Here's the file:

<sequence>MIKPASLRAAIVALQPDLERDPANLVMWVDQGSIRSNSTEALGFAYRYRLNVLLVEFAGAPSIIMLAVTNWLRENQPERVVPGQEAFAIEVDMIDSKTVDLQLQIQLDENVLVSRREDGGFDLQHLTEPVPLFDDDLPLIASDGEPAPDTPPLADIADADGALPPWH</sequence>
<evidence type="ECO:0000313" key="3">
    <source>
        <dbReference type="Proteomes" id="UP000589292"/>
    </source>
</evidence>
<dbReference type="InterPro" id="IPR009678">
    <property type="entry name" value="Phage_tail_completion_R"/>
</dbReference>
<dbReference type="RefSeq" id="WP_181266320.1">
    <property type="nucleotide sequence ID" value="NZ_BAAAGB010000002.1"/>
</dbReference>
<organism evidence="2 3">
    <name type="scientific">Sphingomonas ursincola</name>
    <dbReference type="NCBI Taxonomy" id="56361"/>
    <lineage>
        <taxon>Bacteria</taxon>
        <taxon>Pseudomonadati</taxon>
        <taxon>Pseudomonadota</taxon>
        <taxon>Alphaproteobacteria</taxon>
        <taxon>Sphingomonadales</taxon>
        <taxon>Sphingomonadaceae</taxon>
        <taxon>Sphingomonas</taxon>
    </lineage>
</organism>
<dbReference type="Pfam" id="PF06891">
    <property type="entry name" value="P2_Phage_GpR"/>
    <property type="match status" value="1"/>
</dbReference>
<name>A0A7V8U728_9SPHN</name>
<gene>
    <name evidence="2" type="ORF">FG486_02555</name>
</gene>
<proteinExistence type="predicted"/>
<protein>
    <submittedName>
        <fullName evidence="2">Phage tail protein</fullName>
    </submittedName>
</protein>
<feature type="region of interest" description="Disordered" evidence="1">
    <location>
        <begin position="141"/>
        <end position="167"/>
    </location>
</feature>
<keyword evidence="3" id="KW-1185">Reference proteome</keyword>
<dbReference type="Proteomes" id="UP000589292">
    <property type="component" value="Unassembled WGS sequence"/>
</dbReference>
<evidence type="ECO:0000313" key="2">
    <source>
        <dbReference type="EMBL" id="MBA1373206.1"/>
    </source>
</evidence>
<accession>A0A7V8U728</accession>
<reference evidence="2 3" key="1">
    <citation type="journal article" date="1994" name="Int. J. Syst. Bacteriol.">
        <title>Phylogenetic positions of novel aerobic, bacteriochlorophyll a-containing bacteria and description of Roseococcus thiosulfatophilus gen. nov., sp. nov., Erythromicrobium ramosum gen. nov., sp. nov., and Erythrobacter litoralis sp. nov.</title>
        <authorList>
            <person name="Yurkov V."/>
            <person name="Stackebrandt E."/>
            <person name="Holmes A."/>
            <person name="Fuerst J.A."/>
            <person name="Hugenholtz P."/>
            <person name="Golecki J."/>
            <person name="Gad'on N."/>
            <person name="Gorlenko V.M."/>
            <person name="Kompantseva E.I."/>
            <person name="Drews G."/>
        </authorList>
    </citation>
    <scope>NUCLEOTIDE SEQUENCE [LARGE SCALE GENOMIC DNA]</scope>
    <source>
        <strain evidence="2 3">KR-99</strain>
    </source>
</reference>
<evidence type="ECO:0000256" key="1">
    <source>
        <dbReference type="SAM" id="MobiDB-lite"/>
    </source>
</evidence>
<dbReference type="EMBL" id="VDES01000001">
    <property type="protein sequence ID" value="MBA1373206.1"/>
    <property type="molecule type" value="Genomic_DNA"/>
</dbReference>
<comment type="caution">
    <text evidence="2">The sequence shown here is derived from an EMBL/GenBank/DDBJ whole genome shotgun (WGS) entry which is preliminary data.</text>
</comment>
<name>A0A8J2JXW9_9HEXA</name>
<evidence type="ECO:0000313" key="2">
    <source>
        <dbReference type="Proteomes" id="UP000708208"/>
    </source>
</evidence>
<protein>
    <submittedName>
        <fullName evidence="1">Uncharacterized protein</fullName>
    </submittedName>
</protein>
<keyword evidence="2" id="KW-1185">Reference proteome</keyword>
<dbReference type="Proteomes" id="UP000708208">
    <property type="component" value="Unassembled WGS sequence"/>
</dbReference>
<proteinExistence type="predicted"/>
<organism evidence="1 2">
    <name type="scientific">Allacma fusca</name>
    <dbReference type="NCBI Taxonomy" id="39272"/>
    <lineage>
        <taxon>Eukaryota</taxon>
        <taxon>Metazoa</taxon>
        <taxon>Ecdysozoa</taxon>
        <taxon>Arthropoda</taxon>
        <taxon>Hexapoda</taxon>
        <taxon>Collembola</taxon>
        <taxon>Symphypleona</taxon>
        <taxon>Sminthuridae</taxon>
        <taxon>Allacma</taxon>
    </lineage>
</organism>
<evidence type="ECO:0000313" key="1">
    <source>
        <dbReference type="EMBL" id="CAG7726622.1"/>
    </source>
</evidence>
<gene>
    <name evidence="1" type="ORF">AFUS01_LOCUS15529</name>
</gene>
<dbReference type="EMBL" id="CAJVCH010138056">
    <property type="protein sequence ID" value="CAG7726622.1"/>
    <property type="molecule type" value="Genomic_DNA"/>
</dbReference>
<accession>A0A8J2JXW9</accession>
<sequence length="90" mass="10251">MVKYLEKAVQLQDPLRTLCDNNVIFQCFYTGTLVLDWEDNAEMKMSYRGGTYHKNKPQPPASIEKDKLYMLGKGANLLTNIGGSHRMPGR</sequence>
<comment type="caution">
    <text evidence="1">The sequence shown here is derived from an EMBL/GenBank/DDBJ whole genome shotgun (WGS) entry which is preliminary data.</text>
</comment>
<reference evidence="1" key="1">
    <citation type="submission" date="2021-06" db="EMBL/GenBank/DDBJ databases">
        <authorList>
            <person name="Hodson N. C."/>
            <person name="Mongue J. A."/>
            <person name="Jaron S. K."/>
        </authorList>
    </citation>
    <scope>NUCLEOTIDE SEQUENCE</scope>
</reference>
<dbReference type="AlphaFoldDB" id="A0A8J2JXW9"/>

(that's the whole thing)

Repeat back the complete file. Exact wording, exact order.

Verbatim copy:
<sequence>MIKPASLRAAIVALQPDLERDPANLVMWVDQGSIRSNSTEALGFAYRYRLNVLLVEFAGAPSIIMLAVTNWLRENQPERVVPGQEAFAIEVDMIDSKTVDLQLQIQLDENVLVSRREDGGFDLQHLTEPVPLFDDDLPLIASDGEPAPDTPPLADIADADGALPPWH</sequence>
<evidence type="ECO:0000313" key="3">
    <source>
        <dbReference type="Proteomes" id="UP000589292"/>
    </source>
</evidence>
<dbReference type="InterPro" id="IPR009678">
    <property type="entry name" value="Phage_tail_completion_R"/>
</dbReference>
<dbReference type="RefSeq" id="WP_181266320.1">
    <property type="nucleotide sequence ID" value="NZ_BAAAGB010000002.1"/>
</dbReference>
<organism evidence="2 3">
    <name type="scientific">Sphingomonas ursincola</name>
    <dbReference type="NCBI Taxonomy" id="56361"/>
    <lineage>
        <taxon>Bacteria</taxon>
        <taxon>Pseudomonadati</taxon>
        <taxon>Pseudomonadota</taxon>
        <taxon>Alphaproteobacteria</taxon>
        <taxon>Sphingomonadales</taxon>
        <taxon>Sphingomonadaceae</taxon>
        <taxon>Sphingomonas</taxon>
    </lineage>
</organism>
<dbReference type="Pfam" id="PF06891">
    <property type="entry name" value="P2_Phage_GpR"/>
    <property type="match status" value="1"/>
</dbReference>
<name>A0A7V8U728_9SPHN</name>
<gene>
    <name evidence="2" type="ORF">FG486_02555</name>
</gene>
<proteinExistence type="predicted"/>
<protein>
    <submittedName>
        <fullName evidence="2">Phage tail protein</fullName>
    </submittedName>
</protein>
<feature type="region of interest" description="Disordered" evidence="1">
    <location>
        <begin position="141"/>
        <end position="167"/>
    </location>
</feature>
<keyword evidence="3" id="KW-1185">Reference proteome</keyword>
<dbReference type="Proteomes" id="UP000589292">
    <property type="component" value="Unassembled WGS sequence"/>
</dbReference>
<evidence type="ECO:0000313" key="2">
    <source>
        <dbReference type="EMBL" id="MBA1373206.1"/>
    </source>
</evidence>
<accession>A0A7V8U728</accession>
<reference evidence="2 3" key="1">
    <citation type="journal article" date="1994" name="Int. J. Syst. Bacteriol.">
        <title>Phylogenetic positions of novel aerobic, bacteriochlorophyll a-containing bacteria and description of Roseococcus thiosulfatophilus gen. nov., sp. nov., Erythromicrobium ramosum gen. nov., sp. nov., and Erythrobacter litoralis sp. nov.</title>
        <authorList>
            <person name="Yurkov V."/>
            <person name="Stackebrandt E."/>
            <person name="Holmes A."/>
            <person name="Fuerst J.A."/>
            <person name="Hugenholtz P."/>
            <person name="Golecki J."/>
            <person name="Gad'on N."/>
            <person name="Gorlenko V.M."/>
            <person name="Kompantseva E.I."/>
            <person name="Drews G."/>
        </authorList>
    </citation>
    <scope>NUCLEOTIDE SEQUENCE [LARGE SCALE GENOMIC DNA]</scope>
    <source>
        <strain evidence="2 3">KR-99</strain>
    </source>
</reference>
<evidence type="ECO:0000256" key="1">
    <source>
        <dbReference type="SAM" id="MobiDB-lite"/>
    </source>
</evidence>
<dbReference type="EMBL" id="VDES01000001">
    <property type="protein sequence ID" value="MBA1373206.1"/>
    <property type="molecule type" value="Genomic_DNA"/>
</dbReference>
<comment type="caution">
    <text evidence="2">The sequence shown here is derived from an EMBL/GenBank/DDBJ whole genome shotgun (WGS) entry which is preliminary data.</text>
</comment>
<name>A0A8J2JXW9_9HEXA</name>
<evidence type="ECO:0000313" key="2">
    <source>
        <dbReference type="Proteomes" id="UP000708208"/>
    </source>
</evidence>
<protein>
    <submittedName>
        <fullName evidence="1">Uncharacterized protein</fullName>
    </submittedName>
</protein>
<keyword evidence="2" id="KW-1185">Reference proteome</keyword>
<dbReference type="Proteomes" id="UP000708208">
    <property type="component" value="Unassembled WGS sequence"/>
</dbReference>
<proteinExistence type="predicted"/>
<organism evidence="1 2">
    <name type="scientific">Allacma fusca</name>
    <dbReference type="NCBI Taxonomy" id="39272"/>
    <lineage>
        <taxon>Eukaryota</taxon>
        <taxon>Metazoa</taxon>
        <taxon>Ecdysozoa</taxon>
        <taxon>Arthropoda</taxon>
        <taxon>Hexapoda</taxon>
        <taxon>Collembola</taxon>
        <taxon>Symphypleona</taxon>
        <taxon>Sminthuridae</taxon>
        <taxon>Allacma</taxon>
    </lineage>
</organism>
<evidence type="ECO:0000313" key="1">
    <source>
        <dbReference type="EMBL" id="CAG7726622.1"/>
    </source>
</evidence>
<gene>
    <name evidence="1" type="ORF">AFUS01_LOCUS15529</name>
</gene>
<dbReference type="EMBL" id="CAJVCH010138056">
    <property type="protein sequence ID" value="CAG7726622.1"/>
    <property type="molecule type" value="Genomic_DNA"/>
</dbReference>
<accession>A0A8J2JXW9</accession>
<sequence length="90" mass="10251">MVKYLEKAVQLQDPLRTLCDNNVIFQCFYTGTLVLDWEDNAEMKMSYRGGTYHKNKPQPPASIEKDKLYMLGKGANLLTNIGGSHRMPGR</sequence>
<comment type="caution">
    <text evidence="1">The sequence shown here is derived from an EMBL/GenBank/DDBJ whole genome shotgun (WGS) entry which is preliminary data.</text>
</comment>
<reference evidence="1" key="1">
    <citation type="submission" date="2021-06" db="EMBL/GenBank/DDBJ databases">
        <authorList>
            <person name="Hodson N. C."/>
            <person name="Mongue J. A."/>
            <person name="Jaron S. K."/>
        </authorList>
    </citation>
    <scope>NUCLEOTIDE SEQUENCE</scope>
</reference>
<dbReference type="AlphaFoldDB" id="A0A8J2JXW9"/>